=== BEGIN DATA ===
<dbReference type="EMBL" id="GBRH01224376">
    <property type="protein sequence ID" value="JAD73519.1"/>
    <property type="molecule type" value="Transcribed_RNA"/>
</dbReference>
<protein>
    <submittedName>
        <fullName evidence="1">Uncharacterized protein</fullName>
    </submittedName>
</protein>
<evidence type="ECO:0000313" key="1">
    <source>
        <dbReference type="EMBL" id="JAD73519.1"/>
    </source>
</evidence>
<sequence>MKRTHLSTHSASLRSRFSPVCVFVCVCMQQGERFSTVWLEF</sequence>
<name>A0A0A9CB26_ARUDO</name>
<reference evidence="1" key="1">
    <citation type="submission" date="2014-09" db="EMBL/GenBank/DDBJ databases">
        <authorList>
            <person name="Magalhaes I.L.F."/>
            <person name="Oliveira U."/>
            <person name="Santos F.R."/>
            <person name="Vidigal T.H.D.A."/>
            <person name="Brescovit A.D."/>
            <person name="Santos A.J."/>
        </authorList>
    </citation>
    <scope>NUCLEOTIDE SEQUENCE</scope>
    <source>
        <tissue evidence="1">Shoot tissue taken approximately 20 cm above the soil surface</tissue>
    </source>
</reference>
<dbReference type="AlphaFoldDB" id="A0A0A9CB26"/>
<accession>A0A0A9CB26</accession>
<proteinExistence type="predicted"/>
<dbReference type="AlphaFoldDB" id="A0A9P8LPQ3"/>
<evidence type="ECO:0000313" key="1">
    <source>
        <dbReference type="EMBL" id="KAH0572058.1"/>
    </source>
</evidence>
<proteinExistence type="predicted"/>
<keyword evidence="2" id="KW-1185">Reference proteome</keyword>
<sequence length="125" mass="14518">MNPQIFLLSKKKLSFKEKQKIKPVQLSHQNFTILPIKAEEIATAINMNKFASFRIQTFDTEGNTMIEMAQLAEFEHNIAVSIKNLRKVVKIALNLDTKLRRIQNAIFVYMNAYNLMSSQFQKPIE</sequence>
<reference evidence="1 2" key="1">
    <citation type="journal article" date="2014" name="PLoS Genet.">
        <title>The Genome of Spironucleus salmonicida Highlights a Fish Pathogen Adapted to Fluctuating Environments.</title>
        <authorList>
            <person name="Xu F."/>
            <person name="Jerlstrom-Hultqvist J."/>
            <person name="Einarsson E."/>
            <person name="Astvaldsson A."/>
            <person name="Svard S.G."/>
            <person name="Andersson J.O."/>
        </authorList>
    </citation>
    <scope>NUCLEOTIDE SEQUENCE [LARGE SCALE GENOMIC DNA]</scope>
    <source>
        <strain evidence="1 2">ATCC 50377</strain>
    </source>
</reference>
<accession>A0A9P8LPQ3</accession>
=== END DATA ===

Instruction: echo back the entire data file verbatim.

<dbReference type="EMBL" id="GBRH01224376">
    <property type="protein sequence ID" value="JAD73519.1"/>
    <property type="molecule type" value="Transcribed_RNA"/>
</dbReference>
<protein>
    <submittedName>
        <fullName evidence="1">Uncharacterized protein</fullName>
    </submittedName>
</protein>
<evidence type="ECO:0000313" key="1">
    <source>
        <dbReference type="EMBL" id="JAD73519.1"/>
    </source>
</evidence>
<sequence>MKRTHLSTHSASLRSRFSPVCVFVCVCMQQGERFSTVWLEF</sequence>
<name>A0A0A9CB26_ARUDO</name>
<reference evidence="1" key="1">
    <citation type="submission" date="2014-09" db="EMBL/GenBank/DDBJ databases">
        <authorList>
            <person name="Magalhaes I.L.F."/>
            <person name="Oliveira U."/>
            <person name="Santos F.R."/>
            <person name="Vidigal T.H.D.A."/>
            <person name="Brescovit A.D."/>
            <person name="Santos A.J."/>
        </authorList>
    </citation>
    <scope>NUCLEOTIDE SEQUENCE</scope>
    <source>
        <tissue evidence="1">Shoot tissue taken approximately 20 cm above the soil surface</tissue>
    </source>
</reference>
<dbReference type="AlphaFoldDB" id="A0A0A9CB26"/>
<accession>A0A0A9CB26</accession>
<proteinExistence type="predicted"/>
<dbReference type="AlphaFoldDB" id="A0A9P8LPQ3"/>
<evidence type="ECO:0000313" key="1">
    <source>
        <dbReference type="EMBL" id="KAH0572058.1"/>
    </source>
</evidence>
<proteinExistence type="predicted"/>
<keyword evidence="2" id="KW-1185">Reference proteome</keyword>
<sequence length="125" mass="14518">MNPQIFLLSKKKLSFKEKQKIKPVQLSHQNFTILPIKAEEIATAINMNKFASFRIQTFDTEGNTMIEMAQLAEFEHNIAVSIKNLRKVVKIALNLDTKLRRIQNAIFVYMNAYNLMSSQFQKPIE</sequence>
<reference evidence="1 2" key="1">
    <citation type="journal article" date="2014" name="PLoS Genet.">
        <title>The Genome of Spironucleus salmonicida Highlights a Fish Pathogen Adapted to Fluctuating Environments.</title>
        <authorList>
            <person name="Xu F."/>
            <person name="Jerlstrom-Hultqvist J."/>
            <person name="Einarsson E."/>
            <person name="Astvaldsson A."/>
            <person name="Svard S.G."/>
            <person name="Andersson J.O."/>
        </authorList>
    </citation>
    <scope>NUCLEOTIDE SEQUENCE [LARGE SCALE GENOMIC DNA]</scope>
    <source>
        <strain evidence="1 2">ATCC 50377</strain>
    </source>
</reference>
<accession>A0A9P8LPQ3</accession>